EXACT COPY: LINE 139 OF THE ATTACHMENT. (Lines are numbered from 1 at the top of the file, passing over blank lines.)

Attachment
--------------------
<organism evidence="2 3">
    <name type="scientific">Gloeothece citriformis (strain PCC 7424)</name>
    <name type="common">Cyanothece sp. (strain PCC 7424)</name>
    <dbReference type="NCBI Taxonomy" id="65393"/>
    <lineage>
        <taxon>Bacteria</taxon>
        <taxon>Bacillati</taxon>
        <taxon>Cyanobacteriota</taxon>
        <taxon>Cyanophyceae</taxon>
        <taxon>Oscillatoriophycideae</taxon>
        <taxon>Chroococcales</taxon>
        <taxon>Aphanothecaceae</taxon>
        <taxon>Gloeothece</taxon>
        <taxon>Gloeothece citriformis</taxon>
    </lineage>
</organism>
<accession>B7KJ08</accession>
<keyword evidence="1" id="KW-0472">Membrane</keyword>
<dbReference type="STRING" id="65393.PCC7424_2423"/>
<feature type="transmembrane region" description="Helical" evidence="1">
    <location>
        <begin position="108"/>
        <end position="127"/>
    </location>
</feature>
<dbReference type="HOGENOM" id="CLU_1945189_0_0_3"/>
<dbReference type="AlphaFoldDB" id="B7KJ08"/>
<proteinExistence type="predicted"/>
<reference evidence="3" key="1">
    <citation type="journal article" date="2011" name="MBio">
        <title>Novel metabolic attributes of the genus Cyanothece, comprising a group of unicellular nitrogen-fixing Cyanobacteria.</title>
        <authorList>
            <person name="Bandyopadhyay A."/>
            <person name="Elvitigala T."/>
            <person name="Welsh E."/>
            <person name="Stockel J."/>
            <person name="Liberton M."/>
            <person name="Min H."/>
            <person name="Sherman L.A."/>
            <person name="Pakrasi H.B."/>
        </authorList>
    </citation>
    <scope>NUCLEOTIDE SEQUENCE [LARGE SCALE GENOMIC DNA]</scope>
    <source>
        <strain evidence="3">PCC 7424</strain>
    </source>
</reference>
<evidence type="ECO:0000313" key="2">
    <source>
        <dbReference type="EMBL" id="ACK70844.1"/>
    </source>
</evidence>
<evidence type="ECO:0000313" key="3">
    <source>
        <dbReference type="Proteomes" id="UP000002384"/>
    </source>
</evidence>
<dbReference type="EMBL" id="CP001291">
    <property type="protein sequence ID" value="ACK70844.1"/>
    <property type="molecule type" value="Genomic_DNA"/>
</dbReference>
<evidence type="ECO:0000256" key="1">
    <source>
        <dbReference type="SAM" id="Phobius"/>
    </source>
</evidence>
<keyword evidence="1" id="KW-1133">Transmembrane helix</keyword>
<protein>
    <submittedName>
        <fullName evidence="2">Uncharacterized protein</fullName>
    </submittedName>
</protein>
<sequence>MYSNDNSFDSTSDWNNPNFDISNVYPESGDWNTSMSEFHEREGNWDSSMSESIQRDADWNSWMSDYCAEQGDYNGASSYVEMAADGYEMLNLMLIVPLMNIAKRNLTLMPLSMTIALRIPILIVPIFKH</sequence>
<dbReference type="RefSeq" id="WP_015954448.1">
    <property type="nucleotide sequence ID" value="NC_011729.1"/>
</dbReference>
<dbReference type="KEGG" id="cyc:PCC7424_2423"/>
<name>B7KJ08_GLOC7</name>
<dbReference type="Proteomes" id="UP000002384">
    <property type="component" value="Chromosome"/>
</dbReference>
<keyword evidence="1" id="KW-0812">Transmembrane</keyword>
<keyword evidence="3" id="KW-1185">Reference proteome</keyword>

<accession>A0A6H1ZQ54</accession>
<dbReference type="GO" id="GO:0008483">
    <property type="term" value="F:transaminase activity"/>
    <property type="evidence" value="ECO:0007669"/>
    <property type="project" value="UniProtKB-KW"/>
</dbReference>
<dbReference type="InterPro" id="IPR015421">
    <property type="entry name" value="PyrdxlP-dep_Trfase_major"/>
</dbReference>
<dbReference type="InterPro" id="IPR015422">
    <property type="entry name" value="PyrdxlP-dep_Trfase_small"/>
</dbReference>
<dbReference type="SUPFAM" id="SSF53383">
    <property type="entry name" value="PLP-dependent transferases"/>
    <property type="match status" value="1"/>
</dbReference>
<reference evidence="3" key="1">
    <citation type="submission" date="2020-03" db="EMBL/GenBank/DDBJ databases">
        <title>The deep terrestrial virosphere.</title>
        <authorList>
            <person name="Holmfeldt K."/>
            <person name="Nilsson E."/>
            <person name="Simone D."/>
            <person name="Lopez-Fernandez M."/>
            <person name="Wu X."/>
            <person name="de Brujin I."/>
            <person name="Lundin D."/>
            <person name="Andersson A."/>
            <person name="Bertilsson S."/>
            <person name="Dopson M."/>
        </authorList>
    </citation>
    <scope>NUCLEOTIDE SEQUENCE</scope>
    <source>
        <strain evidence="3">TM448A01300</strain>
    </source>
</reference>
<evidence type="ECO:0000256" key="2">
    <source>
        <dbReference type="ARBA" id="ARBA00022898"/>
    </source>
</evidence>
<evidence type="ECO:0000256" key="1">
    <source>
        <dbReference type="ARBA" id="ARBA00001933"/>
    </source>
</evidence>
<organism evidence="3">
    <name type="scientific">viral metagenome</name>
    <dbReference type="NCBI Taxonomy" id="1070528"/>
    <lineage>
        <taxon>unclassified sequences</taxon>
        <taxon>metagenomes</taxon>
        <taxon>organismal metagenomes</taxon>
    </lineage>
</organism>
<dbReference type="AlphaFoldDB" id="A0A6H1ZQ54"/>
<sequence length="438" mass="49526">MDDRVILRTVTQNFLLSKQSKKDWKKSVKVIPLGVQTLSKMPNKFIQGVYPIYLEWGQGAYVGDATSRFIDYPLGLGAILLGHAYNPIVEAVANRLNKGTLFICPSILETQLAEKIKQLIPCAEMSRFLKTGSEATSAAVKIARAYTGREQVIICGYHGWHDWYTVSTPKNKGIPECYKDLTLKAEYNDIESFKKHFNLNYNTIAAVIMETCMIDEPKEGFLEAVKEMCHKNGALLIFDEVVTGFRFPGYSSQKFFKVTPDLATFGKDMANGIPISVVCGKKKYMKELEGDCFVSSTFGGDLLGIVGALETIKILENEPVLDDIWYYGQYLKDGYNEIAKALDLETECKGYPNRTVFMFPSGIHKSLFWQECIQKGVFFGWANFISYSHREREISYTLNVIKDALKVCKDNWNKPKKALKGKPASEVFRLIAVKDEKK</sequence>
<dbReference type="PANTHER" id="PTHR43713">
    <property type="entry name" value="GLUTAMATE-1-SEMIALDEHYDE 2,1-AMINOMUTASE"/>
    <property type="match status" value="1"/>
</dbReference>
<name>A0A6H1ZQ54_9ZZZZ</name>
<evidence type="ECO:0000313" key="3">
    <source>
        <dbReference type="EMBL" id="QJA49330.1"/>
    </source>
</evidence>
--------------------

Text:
</organism>